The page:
Lesson Plans: Goodnight, Sweet Skeptic
Most of us are familiar, at least tangentially, with Shakespeare’s Tragedy of Hamlet, Prince of Denmark. At the very least, we probably know that the eponymous Hamlet has some problems. We may also know (or think we know) that one of those problems is a tendency toward indecisiveness; readers/viewers declare him (and he indeed declares himself at times) a ditherer, a man who sees his purpose but cannot will himself to its execution.
I hate that reading. It’s almost as lazy and superficial as labeling Hamlet a “Christ figure.” (Heh.)
Here’s a question for students to consider: Why does Shakespeare write four adult children who all lose their fathers into this play, each of whom responds differently? As Gertrude and Claudius correctly (if somewhat crassly) point out, most children will lose their fathers. It is “common.” Why “seems it so particular,” then, to this play? Because these other characters allow us to compare Hamlet’s choices to theirs. Consider the reactions of the orphaned children: Laertes succumbs to blind rage; Ophelia goes mad; Fortinbras seeks political remedies. (More on Fortinbras below.) Hamlet grieves quietly until the ghost arrives, and then…he gathers evidence. He conducts experiments. He observes. Hamlet pretends to lose his mind while others actually do. Hamlet is not a weak-kneed ditherer; Hamlet is a skeptic with “method[ology]” to his madness. And a damned fine one, considering the emotional turmoil surrounding him as he pursues his answers. He hates Claudius even before he thinks he’s his father’s murderer. How convenient would it be to accept the ghost’s word and dispatch Claudius immediately? Hamlet embodies a character of such integrity, and such dedication to empirical truth, that he refuses that temptation. He must have proof, or at least really good evidence, before taking such drastic action, even against someone he despises.
This play doesn’t provide lessons in privileging action over inaction; if anything, Hamlet provides a handy exercise in the misleading power of dramatic irony. Namely, we know well before Hamlet does that Claudius is indeed his brother’s murderer. We cannot let that persuade us that characters should also know. If a ghost came to you and told you to murder your uncle, how would you react? Probably much as Hamlet does: He worries that he might be going mad, that the ghost’s visit might be a trick or a demon, that he will do something irrevocable for a false reason. When your students get all “OMG DUDE just DO IT ALREADY,” go ahead and ask them, “So you’re saying that’s what you would do? Run inside from the woods and murder someone? Because a GHOST told you?”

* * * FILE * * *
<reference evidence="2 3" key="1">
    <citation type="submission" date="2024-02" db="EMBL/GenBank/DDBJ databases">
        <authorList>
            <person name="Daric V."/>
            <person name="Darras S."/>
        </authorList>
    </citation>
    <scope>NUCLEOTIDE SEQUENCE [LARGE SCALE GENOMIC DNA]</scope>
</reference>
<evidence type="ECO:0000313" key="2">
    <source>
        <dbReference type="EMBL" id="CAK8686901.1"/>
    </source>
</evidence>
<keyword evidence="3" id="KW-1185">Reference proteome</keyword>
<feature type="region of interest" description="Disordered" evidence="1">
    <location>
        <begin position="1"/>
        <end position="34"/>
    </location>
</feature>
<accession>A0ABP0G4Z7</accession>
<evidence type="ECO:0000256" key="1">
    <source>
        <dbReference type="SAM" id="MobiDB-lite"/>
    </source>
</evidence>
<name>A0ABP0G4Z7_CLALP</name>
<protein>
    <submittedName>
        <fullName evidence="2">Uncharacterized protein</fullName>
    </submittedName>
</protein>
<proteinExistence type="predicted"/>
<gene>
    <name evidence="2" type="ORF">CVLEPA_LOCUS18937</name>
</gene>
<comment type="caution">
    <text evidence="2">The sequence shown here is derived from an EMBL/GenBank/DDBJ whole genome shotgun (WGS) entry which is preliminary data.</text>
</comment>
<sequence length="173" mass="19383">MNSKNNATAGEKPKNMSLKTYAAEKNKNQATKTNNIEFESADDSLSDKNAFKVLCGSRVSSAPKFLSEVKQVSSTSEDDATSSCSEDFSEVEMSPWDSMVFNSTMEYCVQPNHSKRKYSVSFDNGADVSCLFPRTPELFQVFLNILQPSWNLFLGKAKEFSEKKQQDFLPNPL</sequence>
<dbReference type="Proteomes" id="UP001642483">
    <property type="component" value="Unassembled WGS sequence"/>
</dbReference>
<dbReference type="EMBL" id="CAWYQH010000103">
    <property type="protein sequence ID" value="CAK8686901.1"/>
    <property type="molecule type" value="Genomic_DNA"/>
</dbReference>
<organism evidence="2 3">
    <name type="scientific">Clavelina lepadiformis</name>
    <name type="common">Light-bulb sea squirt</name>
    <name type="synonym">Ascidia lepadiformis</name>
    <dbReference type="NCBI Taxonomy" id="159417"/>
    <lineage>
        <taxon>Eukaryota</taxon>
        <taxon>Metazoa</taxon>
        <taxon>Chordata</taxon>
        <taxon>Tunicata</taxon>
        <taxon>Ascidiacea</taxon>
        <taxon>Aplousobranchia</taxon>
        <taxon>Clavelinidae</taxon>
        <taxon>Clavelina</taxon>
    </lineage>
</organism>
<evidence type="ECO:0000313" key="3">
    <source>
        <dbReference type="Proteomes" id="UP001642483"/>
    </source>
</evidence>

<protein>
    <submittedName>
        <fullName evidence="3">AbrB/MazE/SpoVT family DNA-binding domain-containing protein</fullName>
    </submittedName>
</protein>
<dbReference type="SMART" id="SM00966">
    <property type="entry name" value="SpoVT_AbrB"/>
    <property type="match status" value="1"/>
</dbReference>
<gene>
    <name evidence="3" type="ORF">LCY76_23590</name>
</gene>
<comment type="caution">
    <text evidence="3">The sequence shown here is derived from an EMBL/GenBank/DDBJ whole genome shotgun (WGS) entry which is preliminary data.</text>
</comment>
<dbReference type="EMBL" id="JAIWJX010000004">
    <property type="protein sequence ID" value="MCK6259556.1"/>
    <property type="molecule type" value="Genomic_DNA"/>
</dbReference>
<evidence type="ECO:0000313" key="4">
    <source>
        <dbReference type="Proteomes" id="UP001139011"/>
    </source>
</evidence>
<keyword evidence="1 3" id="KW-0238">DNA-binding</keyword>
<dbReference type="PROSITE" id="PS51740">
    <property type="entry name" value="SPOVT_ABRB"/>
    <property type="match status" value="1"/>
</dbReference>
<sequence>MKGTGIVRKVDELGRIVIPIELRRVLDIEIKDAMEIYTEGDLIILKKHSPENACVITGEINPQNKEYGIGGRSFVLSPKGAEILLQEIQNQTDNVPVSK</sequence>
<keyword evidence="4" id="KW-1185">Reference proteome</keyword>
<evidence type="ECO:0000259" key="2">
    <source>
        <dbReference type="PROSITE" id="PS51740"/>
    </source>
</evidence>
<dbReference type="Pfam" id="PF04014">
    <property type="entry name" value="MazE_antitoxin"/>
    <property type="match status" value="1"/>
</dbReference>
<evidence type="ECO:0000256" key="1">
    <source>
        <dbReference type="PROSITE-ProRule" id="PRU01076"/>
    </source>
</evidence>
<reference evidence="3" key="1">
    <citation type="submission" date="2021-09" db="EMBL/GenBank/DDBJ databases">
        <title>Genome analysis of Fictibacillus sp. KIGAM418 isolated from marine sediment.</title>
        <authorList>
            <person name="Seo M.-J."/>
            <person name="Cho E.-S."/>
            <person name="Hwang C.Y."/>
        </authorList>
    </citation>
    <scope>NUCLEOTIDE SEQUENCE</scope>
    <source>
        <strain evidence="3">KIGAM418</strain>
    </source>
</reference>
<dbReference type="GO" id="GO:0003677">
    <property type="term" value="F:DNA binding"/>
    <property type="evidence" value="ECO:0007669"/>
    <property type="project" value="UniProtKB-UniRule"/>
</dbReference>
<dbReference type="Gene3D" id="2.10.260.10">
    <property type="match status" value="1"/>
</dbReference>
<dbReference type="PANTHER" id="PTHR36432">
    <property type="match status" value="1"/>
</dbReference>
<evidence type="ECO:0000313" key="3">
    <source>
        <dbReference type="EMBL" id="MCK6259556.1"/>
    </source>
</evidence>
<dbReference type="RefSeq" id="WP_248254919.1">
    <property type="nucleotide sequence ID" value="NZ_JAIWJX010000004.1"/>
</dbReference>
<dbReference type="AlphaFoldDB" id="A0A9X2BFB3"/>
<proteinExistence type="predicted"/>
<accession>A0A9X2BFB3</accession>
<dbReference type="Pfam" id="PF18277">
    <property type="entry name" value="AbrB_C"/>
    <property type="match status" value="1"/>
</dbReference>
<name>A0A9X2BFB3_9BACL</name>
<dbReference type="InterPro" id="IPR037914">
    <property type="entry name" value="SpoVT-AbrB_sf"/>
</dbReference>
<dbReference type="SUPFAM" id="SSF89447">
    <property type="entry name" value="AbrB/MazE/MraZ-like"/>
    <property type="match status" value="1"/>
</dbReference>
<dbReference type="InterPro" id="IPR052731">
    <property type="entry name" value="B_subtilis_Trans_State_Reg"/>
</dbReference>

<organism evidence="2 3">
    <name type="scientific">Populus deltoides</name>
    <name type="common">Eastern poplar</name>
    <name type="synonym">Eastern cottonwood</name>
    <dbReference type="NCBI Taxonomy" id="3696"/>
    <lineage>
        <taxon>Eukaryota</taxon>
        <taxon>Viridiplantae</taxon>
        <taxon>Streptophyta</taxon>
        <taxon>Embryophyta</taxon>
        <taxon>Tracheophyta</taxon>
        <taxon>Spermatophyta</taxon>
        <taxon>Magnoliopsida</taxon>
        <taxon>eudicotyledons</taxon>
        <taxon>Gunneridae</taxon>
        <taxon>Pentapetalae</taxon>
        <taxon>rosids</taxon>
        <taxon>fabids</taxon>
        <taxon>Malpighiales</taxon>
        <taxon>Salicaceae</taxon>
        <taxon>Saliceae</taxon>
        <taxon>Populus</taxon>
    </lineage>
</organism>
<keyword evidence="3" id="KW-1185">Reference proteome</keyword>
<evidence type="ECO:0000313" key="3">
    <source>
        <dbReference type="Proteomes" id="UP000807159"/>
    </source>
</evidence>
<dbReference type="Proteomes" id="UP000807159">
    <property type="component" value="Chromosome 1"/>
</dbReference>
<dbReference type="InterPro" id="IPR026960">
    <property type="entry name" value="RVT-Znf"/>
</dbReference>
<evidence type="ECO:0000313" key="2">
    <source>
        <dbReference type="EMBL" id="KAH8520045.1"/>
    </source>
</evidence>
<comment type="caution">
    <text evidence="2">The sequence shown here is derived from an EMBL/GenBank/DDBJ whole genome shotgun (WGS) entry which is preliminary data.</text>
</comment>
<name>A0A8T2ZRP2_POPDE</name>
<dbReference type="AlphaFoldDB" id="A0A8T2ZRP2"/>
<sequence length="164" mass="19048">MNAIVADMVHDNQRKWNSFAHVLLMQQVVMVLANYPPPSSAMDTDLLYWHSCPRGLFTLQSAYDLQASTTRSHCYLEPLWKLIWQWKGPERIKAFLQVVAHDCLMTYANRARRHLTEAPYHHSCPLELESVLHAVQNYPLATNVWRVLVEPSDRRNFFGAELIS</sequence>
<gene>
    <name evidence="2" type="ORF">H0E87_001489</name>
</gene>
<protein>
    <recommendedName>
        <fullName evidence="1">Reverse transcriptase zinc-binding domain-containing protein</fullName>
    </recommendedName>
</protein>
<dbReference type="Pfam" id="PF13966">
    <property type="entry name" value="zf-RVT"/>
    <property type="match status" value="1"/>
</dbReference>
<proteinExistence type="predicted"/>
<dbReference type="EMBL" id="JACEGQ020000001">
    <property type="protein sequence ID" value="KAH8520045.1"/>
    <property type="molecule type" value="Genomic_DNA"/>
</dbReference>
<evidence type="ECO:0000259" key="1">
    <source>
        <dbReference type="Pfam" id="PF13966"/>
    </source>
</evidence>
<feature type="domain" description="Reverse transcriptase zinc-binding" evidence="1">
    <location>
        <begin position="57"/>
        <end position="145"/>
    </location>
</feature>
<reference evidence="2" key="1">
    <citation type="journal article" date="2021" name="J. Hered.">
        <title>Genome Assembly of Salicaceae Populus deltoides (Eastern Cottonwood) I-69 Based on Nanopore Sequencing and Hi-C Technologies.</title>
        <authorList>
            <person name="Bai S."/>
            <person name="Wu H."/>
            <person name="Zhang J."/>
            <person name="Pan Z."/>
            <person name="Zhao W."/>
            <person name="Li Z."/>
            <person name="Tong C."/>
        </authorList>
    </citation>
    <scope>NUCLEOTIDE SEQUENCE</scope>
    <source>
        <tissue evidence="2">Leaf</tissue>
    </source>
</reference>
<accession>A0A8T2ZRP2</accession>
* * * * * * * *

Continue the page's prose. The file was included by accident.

This play dramatizes a pervasive human fear that the universe is a vast, incomprehensible mess, in which you can’t rest sure of family, friends, lovers, or gods. Hamlet struggles to determine if he even has the right to kill Claudius, for if the cosmic order that used to demand blood for blood is null and void, and the world is indeed an “unweeded garden,” what has Claudius done wrong? What does “wrong” even mean? Ultimately, Hamlet finds evidence for a moral order in Horatio’s friendship and, perhaps, in the reassurance of his mother’s love (note that the play makes no mention of the other newly fatherless characters’ mothers). Thus, he can serve as a rebalancing force, making Claudius consume his own poison, absolving Laertes of his rash mindlessness, and replacing himself with the rational Fortinbras.
An analogy that may work with students today: Hamlet is like Frodo at the end of The Lord of the Rings. He knows that he cannot take up residence in The Shire like nothing happened; he is too tainted, too wounded by what he has endured. Frodo leaves stewardship over his book and The Shire to Sam while Frodo, essentially, is sung to his eternal rest by flights of elves. Hamlet also cannot reenter his community; he can only die. But his last efforts are to leave the “book” of his life and the authority to bestow the kingdom upon Fortinbras to Horatio:
O good Horatio, what a wounded name,
Things standing thus unknown, shall live behind me!
If thou didst ever hold me in thy heart
Absent thee from felicity awhile,
And in this harsh world draw thy breath in pain,
To tell my story.
I cannot live to hear the news from England;
But I do prophesy the election lights
On Fortinbras: he has my dying voice;
So tell him, with the occurrents, more and less,
Which have solicited. The rest is silence.
If you want to incorporate skeptical ideas into your discussion of Hamlet, one way would be to read some Montaigne and Bacon alongside the play and ask students to characterize Hamlet’s skeptical choices. Does he practice induction? What is his view of human reason?
I love Hamlet and Hamlet; the character has flaws, but indecisiveness is not among them. Goodnight, sweet skeptic, and flights of
elves angels syllogisms sing thee to thy rest.
Image copyright The British Library Board